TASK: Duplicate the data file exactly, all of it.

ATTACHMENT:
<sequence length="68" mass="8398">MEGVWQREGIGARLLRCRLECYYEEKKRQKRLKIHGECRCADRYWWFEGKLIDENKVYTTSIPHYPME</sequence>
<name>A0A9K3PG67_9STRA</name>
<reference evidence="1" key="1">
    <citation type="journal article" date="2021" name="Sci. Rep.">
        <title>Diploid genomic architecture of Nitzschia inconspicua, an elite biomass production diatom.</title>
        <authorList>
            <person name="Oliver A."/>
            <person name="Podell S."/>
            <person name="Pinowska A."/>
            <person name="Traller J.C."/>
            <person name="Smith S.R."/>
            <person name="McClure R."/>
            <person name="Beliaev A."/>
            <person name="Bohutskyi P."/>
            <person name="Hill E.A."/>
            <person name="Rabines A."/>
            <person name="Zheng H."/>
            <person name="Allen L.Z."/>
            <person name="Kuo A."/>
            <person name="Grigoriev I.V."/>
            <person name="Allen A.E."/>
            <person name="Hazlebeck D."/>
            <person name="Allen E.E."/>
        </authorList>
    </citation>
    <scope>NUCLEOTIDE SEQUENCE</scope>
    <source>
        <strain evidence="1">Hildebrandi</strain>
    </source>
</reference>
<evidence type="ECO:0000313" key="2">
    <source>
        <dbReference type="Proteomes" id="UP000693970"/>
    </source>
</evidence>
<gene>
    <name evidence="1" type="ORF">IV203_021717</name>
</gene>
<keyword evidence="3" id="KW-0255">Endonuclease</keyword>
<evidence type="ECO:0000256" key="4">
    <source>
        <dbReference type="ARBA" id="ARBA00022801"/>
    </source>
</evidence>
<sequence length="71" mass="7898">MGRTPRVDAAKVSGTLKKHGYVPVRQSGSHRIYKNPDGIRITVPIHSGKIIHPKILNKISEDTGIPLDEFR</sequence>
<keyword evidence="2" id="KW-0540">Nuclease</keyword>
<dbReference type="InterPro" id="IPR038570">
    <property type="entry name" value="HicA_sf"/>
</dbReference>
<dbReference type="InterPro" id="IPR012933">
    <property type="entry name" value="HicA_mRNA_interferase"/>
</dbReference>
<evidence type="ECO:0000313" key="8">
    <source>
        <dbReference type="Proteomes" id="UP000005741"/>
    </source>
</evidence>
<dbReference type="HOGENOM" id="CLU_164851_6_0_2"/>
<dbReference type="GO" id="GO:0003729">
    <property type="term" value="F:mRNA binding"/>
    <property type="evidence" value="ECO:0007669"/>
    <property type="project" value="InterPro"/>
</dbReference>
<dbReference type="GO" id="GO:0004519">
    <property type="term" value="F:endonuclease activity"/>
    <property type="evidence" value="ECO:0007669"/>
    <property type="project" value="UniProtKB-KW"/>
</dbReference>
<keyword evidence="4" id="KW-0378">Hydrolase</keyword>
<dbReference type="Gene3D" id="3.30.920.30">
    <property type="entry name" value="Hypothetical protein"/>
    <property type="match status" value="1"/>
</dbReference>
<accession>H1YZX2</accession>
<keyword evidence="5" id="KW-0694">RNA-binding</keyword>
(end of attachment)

<sequence length="68" mass="8398">MEGVWQREGIGARLLRCRLECYYEEKKRQKRLKIHGECRCADRYWWFEGKLIDENKVYTTSIPHYPME</sequence>
<name>A0A9K3PG67_9STRA</name>
<reference evidence="1" key="1">
    <citation type="journal article" date="2021" name="Sci. Rep.">
        <title>Diploid genomic architecture of Nitzschia inconspicua, an elite biomass production diatom.</title>
        <authorList>
            <person name="Oliver A."/>
            <person name="Podell S."/>
            <person name="Pinowska A."/>
            <person name="Traller J.C."/>
            <person name="Smith S.R."/>
            <person name="McClure R."/>
            <person name="Beliaev A."/>
            <person name="Bohutskyi P."/>
            <person name="Hill E.A."/>
            <person name="Rabines A."/>
            <person name="Zheng H."/>
            <person name="Allen L.Z."/>
            <person name="Kuo A."/>
            <person name="Grigoriev I.V."/>
            <person name="Allen A.E."/>
            <person name="Hazlebeck D."/>
            <person name="Allen E.E."/>
        </authorList>
    </citation>
    <scope>NUCLEOTIDE SEQUENCE</scope>
    <source>
        <strain evidence="1">Hildebrandi</strain>
    </source>
</reference>
<evidence type="ECO:0000313" key="2">
    <source>
        <dbReference type="Proteomes" id="UP000693970"/>
    </source>
</evidence>
<gene>
    <name evidence="1" type="ORF">IV203_021717</name>
</gene>
<keyword evidence="3" id="KW-0255">Endonuclease</keyword>
<evidence type="ECO:0000256" key="4">
    <source>
        <dbReference type="ARBA" id="ARBA00022801"/>
    </source>
</evidence>
<sequence length="71" mass="7898">MGRTPRVDAAKVSGTLKKHGYVPVRQSGSHRIYKNPDGIRITVPIHSGKIIHPKILNKISEDTGIPLDEFR</sequence>
<keyword evidence="2" id="KW-0540">Nuclease</keyword>
<dbReference type="InterPro" id="IPR038570">
    <property type="entry name" value="HicA_sf"/>
</dbReference>
<dbReference type="InterPro" id="IPR012933">
    <property type="entry name" value="HicA_mRNA_interferase"/>
</dbReference>
<evidence type="ECO:0000313" key="8">
    <source>
        <dbReference type="Proteomes" id="UP000005741"/>
    </source>
</evidence>
<dbReference type="HOGENOM" id="CLU_164851_6_0_2"/>
<dbReference type="GO" id="GO:0003729">
    <property type="term" value="F:mRNA binding"/>
    <property type="evidence" value="ECO:0007669"/>
    <property type="project" value="InterPro"/>
</dbReference>
<dbReference type="GO" id="GO:0004519">
    <property type="term" value="F:endonuclease activity"/>
    <property type="evidence" value="ECO:0007669"/>
    <property type="project" value="UniProtKB-KW"/>
</dbReference>
<keyword evidence="4" id="KW-0378">Hydrolase</keyword>
<dbReference type="Gene3D" id="3.30.920.30">
    <property type="entry name" value="Hypothetical protein"/>
    <property type="match status" value="1"/>
</dbReference>
<accession>H1YZX2</accession>
<keyword evidence="5" id="KW-0694">RNA-binding</keyword>